The rise in the number of various Operating Systems (OS), has led to the need for an ‘app’ to be able to have the ability to be ‘ported’ from one OS to another. Software engineers are clocking up several man hours developing ways and means to allow an application program to run on different OS’.
Our Anders Definition of Porting
Let’s start at the beginning (yes, we know you already know this!). An ‘app’ is a computer program or software application designed to run on a desktop, laptop, or mobile device. What are you reading this blog on? Is it your office laptop, if so, you will be running several apps in the background, for security, or your photo and music libraries? If it’s a mobile device, are you checking your fitness or your bank balance?
If so, you are carrying out these actions on apps that have taken software engineers hours, weeks, and potentially years to create and refine. So, working away, behind the screen of the app is the main algorithm designed to meet the exact and specific needs of the user.
OS and Hardware (HW) rapidly evolve. You’ll have faced this scenario yourself, when it’s time to renew and/or upgrade your range of electronic products/devices, you’ll be nudged by the brand owner, the seller, or the OS, to move to the latest version which will require different HW and/or OS. At this point, you, the user, typically sighs as you’ve invested your time to understand the HW/OS and the app, therefore the thought of starting over isn’t one that fills you with joy.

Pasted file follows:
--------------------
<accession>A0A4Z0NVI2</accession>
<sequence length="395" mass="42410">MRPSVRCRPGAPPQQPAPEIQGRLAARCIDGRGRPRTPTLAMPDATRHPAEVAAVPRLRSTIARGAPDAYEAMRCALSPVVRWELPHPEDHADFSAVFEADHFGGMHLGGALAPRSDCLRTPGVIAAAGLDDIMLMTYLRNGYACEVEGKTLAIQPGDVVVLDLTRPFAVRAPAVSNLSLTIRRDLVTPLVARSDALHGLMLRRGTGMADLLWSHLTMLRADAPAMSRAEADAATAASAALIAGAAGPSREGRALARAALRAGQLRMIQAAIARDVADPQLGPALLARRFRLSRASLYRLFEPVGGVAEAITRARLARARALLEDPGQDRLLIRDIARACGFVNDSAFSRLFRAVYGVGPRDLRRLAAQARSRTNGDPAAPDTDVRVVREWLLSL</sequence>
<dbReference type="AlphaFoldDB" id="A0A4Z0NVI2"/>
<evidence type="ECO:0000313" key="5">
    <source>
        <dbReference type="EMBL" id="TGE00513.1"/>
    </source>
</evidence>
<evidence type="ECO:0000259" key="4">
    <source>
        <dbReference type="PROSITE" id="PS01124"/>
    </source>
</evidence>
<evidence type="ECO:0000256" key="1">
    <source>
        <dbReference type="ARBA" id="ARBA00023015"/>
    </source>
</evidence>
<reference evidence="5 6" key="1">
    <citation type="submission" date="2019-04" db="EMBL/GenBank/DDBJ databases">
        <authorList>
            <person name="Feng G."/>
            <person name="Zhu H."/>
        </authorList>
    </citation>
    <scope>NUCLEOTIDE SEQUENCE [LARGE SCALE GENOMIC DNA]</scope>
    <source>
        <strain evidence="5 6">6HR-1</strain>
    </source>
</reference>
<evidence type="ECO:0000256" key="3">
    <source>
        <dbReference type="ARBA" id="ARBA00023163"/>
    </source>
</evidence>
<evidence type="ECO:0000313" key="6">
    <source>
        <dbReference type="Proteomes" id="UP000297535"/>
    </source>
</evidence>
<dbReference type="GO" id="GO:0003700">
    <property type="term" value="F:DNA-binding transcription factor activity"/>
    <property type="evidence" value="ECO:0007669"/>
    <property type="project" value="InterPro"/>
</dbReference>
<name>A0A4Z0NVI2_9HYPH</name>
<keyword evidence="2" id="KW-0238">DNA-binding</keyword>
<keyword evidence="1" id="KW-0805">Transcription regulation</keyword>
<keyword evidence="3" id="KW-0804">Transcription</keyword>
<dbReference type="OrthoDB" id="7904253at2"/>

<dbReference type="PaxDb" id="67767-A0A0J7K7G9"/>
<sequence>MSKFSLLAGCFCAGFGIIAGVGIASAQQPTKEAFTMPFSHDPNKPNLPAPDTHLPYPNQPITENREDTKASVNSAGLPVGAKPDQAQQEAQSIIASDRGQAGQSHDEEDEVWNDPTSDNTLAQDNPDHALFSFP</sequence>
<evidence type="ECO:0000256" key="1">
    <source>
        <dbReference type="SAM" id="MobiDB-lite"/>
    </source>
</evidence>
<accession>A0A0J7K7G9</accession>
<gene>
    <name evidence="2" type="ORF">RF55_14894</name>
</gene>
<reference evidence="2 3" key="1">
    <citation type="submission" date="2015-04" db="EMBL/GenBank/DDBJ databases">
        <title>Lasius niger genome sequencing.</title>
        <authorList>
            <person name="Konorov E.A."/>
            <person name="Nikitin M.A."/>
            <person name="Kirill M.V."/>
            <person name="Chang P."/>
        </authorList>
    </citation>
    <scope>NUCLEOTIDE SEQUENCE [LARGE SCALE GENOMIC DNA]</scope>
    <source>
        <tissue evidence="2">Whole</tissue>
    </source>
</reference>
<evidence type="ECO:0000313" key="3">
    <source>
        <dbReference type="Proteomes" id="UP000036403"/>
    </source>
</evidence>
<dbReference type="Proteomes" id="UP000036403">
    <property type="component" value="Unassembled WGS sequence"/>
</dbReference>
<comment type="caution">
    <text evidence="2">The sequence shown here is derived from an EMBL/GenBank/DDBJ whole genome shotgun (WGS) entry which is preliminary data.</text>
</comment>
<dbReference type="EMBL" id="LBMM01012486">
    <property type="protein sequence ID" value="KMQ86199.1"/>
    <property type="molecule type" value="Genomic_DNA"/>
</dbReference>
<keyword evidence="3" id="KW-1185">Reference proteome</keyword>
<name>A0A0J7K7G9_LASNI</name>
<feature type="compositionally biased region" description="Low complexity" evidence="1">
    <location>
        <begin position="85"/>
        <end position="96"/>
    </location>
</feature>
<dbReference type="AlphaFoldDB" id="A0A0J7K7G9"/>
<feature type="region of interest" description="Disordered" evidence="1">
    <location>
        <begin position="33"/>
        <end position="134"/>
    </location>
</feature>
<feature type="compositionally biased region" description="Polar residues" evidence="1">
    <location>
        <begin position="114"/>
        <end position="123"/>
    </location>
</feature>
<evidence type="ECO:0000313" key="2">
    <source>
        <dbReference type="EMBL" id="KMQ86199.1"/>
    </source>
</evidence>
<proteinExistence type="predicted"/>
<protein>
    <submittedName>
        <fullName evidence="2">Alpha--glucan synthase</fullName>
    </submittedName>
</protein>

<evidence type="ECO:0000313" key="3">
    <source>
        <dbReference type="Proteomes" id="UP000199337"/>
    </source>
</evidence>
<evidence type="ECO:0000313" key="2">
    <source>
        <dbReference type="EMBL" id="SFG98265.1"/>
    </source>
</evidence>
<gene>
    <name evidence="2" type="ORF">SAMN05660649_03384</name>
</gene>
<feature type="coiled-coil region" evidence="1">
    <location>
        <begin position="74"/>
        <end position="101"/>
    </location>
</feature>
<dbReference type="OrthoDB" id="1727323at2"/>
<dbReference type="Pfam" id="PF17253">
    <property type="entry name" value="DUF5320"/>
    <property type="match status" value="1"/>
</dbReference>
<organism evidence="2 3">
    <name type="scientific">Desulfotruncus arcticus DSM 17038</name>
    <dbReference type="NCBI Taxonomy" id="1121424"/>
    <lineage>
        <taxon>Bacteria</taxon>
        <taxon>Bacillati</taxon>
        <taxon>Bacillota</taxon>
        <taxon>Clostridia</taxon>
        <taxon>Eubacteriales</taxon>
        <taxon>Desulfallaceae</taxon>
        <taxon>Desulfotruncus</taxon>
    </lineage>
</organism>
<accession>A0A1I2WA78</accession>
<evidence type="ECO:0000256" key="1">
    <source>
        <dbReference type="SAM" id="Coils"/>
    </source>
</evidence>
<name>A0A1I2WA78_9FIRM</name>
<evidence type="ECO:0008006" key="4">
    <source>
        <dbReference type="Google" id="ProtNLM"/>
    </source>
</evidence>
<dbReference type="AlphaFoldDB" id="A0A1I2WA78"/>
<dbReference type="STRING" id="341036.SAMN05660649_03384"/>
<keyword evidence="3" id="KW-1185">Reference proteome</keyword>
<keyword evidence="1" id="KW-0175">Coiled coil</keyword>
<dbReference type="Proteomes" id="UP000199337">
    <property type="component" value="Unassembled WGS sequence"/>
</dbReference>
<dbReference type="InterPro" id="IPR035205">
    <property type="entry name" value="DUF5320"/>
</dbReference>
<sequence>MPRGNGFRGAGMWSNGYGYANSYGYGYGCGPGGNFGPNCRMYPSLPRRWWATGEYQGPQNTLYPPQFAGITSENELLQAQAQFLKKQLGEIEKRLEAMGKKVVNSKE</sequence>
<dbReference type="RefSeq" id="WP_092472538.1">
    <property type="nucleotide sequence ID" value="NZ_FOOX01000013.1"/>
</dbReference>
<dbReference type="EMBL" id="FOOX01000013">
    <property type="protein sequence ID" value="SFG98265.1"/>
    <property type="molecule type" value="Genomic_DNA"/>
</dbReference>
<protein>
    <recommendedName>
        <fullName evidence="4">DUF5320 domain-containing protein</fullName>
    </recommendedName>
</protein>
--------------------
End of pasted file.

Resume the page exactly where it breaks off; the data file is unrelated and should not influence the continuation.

This is why you now have the option to ‘port.’
Porting is the activity to move existing source code from one platform/device, to make it work on a different platform/device, the hardware and/or the software. Sometimes this activity may require a degree of re-configuration and re-compilation, and other times, it may require new SW code lines to be added/amended, but the purpose of porting is to re-use as much of the existing code as possible.
The demand to simplify manual functions is ever increasing, and we at Anders have a front row seat to witness this change. For example, we’ve been in the industrial, instrumentation, and control market, for 70 years, and are seeing industrial controls that were developed decades ago, being upgraded to fit into their current modern world environment. More commonly would be the need for industrial applications to transition from Windows to Linux, or from x86 architecture to ARM.
Both examples require ‘porting’ and therefore the engineering skills required to make the transfer process as seamless and painless as possible.
Android App Developers, Java developers or QT developers will be key figures required in the industry, and are skillsets we’ve invested in at Anders.